WILMINGTON — It’s been one year since a Wilmington man was struck in a parking lot and left bleeding on the pavement at a bar only to be accused by Wilmington Police of instigating the events leading to his own demise.
Despite having video proof of the driver of the vehicle who struck Vincent Iventosch in the parking lot of Might as Well Bar and Grill, and the fact he did not stop and fled the scene, Wilmington Police never charged the man responsible.
“The case, as you know was never closed and no arrests were ever made. To the best of our knowledge they never reprimanded the officers even slightly and the men who left Vince to die never lost a moment of their time,” mother of the victim Sandi Iventosch said.
The case was investigated by the WPD’s internal affairs division when the behavior of responding officers was called into question.
A recording captured officers interviewing Iventosch giving derogatory nicknames to witnesses including “semi-gay guy,” and “pain in the (expletive),” as well as an apparent attempt to elicit a statement of responsibility from Iventosch, suggesting to him that he was responsible for the incident.
According to WPD spokeswoman Linda Thompson, the responding officer Mark Anderson retired a few months after the incident. Upon further examination of city employment records, Anderson did in fact retire, only to be rehired as an auxiliary officer later.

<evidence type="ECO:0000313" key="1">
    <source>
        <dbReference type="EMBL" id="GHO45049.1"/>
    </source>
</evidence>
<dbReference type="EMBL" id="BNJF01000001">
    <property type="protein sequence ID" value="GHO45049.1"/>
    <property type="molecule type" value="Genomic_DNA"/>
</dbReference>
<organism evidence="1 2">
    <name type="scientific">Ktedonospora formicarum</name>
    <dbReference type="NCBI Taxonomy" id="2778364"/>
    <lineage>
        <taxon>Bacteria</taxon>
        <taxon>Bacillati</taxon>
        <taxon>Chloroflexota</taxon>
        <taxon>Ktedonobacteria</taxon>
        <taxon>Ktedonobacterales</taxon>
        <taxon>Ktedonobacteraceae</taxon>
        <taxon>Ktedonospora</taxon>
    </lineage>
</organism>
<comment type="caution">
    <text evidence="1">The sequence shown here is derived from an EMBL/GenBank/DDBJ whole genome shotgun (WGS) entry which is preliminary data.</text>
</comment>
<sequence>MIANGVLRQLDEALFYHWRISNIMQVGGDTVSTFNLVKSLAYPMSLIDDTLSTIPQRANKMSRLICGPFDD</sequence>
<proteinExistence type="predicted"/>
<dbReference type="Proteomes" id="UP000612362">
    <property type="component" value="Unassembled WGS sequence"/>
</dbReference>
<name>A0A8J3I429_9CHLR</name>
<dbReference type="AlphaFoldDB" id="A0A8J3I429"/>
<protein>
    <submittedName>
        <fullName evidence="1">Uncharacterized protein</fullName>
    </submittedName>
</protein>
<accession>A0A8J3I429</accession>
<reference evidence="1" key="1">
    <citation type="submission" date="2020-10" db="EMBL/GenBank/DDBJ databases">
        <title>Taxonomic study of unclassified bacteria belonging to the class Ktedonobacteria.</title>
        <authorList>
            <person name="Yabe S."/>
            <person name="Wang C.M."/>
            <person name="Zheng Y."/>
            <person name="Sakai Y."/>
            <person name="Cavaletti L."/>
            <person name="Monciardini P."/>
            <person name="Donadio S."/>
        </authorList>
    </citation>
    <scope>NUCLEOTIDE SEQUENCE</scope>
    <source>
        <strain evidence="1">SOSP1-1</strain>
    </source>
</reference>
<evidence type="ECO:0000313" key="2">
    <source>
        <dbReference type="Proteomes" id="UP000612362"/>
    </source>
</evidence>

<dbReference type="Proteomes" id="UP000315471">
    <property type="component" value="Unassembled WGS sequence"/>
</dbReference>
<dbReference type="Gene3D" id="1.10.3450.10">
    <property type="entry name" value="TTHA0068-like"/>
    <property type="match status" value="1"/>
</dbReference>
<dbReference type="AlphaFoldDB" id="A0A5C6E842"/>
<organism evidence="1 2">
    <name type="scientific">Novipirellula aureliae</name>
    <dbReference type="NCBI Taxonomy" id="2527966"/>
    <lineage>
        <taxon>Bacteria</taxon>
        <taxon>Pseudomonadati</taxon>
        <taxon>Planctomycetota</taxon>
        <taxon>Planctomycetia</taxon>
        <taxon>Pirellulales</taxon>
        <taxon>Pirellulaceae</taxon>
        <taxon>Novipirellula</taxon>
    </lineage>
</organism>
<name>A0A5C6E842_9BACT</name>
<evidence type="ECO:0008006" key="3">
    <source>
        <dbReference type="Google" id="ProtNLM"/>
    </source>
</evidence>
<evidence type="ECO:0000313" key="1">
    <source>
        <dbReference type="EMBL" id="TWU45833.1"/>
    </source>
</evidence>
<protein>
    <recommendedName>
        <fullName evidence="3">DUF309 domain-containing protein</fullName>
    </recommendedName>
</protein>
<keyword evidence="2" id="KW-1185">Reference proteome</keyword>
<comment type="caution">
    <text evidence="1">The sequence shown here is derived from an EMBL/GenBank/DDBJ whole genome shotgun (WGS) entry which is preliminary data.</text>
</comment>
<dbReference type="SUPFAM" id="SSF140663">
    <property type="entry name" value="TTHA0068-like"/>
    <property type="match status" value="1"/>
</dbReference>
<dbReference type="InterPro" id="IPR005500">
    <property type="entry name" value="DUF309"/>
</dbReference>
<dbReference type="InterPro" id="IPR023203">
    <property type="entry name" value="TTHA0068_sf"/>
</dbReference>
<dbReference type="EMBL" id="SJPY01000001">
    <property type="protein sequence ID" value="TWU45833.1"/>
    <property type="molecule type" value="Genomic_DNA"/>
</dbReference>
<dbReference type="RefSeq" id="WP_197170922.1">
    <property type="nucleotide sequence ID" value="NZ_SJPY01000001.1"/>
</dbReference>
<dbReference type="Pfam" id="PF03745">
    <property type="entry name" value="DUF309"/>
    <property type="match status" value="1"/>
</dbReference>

There was some relief for Vincent Iventosch, according to his mother, the police did drop the police report that stated he was at fault.
“Had they not done that much, Vince would have been completely railroaded on a civil case. As it was, the insurance companies for the criminals that hit him settled. His medical bills were paid and he received a small cash settlement. So there is at least a close to the saga,” she said.
According to a statement from District Attorney Ben David last year, he declined to press charges for a hit and run because the drivers claimed they did not know they had struck Vincent.
“Not every accident is a crime. The offense of felony hit-and-run requires proof that the driver knew or should have known that he (she) hit someone AND that physical injury likely occurred,” David said, “Two of my senior prosecutors reviewed the case and determined that there was not sufficient evidence to prove all the elements of this offense beyond a reasonable doubt, so criminal charges were not warranted.”
Send comments and tips to Michael.firstname.lastname@example.org